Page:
A lot of furniture I build utilizes mortise and tenon joints. I love them for their strength, but also because, in my experience, its seems to be easier to get a mortise and tenon joint precise than it is with dowels.
Nowadays, I cut all my mortises with a home made slot mortising machine. But if you just want to cut a few mortise and tenon joints, building a fancy machine may be more than you want to do. So I experimented to figure out a simple way to rig up something to cut slot mortises with.
Really, all I need to do is to put the router horizontally, and have something that facilitates it moving in X and Y in a horizontal plane fairly precisely.
I had the idea of using my table saw sled already provided motion in one direction, and sliding against its fence could provide good sliding in in the other direction. It just makes sense to build one of these regardless.
The lever on the right is for moving the router in and out of the wood. Basically, moving it in the plunge direction. The router I used is actually already a plunge router, but like most routers, the plunge slides have some play to them, so I was suspicious of the precision I'd be able to get from that. Also, I would have had to either work against the springs, or remove them. That, I figured, would have been alltogether too much bother.
The piece of plywood on the side of the jig overhangs the crosscut fence of the table saw sled, and has two ball bearings attached to the bottom of it. I'm sure a piece of wood to slide against would have worked too, but I had some ball bearings around, so I used those.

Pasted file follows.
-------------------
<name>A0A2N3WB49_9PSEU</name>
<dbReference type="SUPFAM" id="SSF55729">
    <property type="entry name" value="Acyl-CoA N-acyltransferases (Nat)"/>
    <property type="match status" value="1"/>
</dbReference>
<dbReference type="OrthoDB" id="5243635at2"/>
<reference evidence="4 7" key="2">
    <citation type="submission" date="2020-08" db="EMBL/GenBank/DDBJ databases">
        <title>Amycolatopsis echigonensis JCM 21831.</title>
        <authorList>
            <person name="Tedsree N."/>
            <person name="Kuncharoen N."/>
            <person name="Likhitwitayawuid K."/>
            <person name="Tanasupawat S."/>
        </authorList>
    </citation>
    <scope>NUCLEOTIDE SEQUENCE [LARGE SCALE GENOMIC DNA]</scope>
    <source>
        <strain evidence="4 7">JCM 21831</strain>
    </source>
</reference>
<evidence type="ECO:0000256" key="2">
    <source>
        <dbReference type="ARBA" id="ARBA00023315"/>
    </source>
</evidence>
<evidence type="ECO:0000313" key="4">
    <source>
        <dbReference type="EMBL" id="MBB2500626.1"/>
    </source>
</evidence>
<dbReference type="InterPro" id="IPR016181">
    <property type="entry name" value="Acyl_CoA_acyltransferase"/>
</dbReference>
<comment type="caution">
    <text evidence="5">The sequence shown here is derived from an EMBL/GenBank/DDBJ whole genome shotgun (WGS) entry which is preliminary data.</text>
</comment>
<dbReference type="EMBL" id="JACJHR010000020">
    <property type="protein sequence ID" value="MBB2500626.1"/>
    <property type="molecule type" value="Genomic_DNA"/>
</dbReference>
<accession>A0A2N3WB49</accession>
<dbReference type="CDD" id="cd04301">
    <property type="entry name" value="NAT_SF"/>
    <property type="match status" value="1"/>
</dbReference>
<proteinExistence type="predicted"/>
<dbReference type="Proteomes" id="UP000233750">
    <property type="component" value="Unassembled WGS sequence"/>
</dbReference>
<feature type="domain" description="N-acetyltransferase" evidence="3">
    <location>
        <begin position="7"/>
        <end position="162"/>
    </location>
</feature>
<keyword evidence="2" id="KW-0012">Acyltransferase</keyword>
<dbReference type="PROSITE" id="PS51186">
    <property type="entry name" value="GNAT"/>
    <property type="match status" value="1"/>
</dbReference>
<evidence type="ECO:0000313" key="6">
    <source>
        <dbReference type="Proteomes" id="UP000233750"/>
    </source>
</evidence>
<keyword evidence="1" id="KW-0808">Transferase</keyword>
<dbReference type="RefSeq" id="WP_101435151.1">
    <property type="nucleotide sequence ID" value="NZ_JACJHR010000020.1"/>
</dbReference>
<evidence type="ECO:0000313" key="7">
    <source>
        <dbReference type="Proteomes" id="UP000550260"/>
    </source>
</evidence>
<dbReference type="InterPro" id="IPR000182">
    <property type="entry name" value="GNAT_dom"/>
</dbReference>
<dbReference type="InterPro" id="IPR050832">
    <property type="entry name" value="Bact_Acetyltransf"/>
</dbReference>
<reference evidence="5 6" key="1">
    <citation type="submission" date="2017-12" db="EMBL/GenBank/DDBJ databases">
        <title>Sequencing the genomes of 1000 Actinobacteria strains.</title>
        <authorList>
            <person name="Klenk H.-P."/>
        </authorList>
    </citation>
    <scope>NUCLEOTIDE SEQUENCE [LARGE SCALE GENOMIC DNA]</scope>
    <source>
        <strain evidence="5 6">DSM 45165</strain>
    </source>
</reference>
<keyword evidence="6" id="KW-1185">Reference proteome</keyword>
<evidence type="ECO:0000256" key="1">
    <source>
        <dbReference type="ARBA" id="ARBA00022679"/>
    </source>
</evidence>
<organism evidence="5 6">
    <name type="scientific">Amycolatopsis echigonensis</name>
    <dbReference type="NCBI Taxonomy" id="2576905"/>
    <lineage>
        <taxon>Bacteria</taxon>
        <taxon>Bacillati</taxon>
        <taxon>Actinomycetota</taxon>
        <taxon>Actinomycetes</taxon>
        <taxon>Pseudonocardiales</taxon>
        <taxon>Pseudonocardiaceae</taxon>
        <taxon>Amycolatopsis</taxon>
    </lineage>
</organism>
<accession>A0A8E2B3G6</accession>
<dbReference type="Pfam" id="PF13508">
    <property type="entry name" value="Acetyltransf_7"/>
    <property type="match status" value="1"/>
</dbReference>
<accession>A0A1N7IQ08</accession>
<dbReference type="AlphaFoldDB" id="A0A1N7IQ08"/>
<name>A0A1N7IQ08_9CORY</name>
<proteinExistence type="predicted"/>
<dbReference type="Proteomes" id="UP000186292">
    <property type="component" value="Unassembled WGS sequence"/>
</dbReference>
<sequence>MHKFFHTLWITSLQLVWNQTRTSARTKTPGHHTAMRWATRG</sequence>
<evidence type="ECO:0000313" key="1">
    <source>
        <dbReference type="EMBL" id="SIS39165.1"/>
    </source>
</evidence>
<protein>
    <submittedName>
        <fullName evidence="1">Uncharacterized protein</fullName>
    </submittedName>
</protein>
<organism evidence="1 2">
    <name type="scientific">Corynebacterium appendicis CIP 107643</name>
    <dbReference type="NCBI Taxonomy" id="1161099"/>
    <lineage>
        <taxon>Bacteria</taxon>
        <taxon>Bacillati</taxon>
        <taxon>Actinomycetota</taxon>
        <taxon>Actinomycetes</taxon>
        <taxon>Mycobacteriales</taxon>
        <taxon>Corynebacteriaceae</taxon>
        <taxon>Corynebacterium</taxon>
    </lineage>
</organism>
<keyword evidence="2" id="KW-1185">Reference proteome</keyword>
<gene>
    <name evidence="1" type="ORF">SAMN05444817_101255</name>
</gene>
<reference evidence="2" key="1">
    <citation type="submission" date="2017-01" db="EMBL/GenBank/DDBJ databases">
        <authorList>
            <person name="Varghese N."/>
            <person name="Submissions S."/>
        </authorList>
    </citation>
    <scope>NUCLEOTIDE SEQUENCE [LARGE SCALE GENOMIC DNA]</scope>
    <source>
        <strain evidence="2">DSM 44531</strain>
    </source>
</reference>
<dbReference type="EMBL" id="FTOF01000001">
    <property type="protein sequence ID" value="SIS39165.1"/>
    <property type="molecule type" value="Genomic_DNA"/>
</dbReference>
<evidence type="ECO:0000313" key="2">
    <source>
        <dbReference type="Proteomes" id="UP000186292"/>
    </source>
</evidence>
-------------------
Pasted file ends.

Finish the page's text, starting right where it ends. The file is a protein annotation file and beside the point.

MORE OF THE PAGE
Initially I figured on just sliding the jig in the side to side motion without a lever, because for normal table saw cuts, I just slide the sled by pushing on it. But with the router on the sled, and with the need to be able to move the sled in a controlled manner, I found I needed a lever to push the sled as well.
Also note the strip of wood on the nearer side of the picture. This provides a discrete stop for the sled, and is one of the stops to control the width of the mortise. I also put a clamp on the other side of the sled, so it bangs against a stop on either side, so that my mortises end up of consistent preset width without me having to worry about it while I operate the jig.
And a top view. Hopefully, this makes it more clear.
I clamped a large piece of lumber to the right, for holding the work piece. The piece of lumber is on two spacers on either end about 3 cm thick, so that I can still get a bar clamp under it, to clamp the work piece on top of the piece of lumber.
This setup does use a lot of clamps, but it is a temporary jig after all.
And yet another view. Note that I'd removed the table saw insert. The blade is cranked all the way down, so does not actually protrude out of the saw. With my dust extractor running, this sucked some of the shavings into the hole. Although I still ended up with plenty of shavings in my face.
Also note the chunk of steel resting on the right side of the router. This to weigh it down a little bit. Although, as I started using the jig, I found this extra weight to be unnecessary.
And here's the jig in use. Lots of shavings everywhere, of course.
To test out the jig, I decided to build some stools, which involved 16 mortises for each stool. I found the jig to work much better than I had anticipated. The trick is to move the router side to side, and only advance it by less than half a centimeter for each pass, so that the forces don't get too strong.
I had experimented with cutting with a larger bit, and cutting faster, which didn't produce such clean results, because this setup just doesn't have the rigidity that my mortising machine has. But overall, for the stools, I was quite satisfied with the results.
And the beauty of the jig was that it only took two hours to build.
A square drill for round holes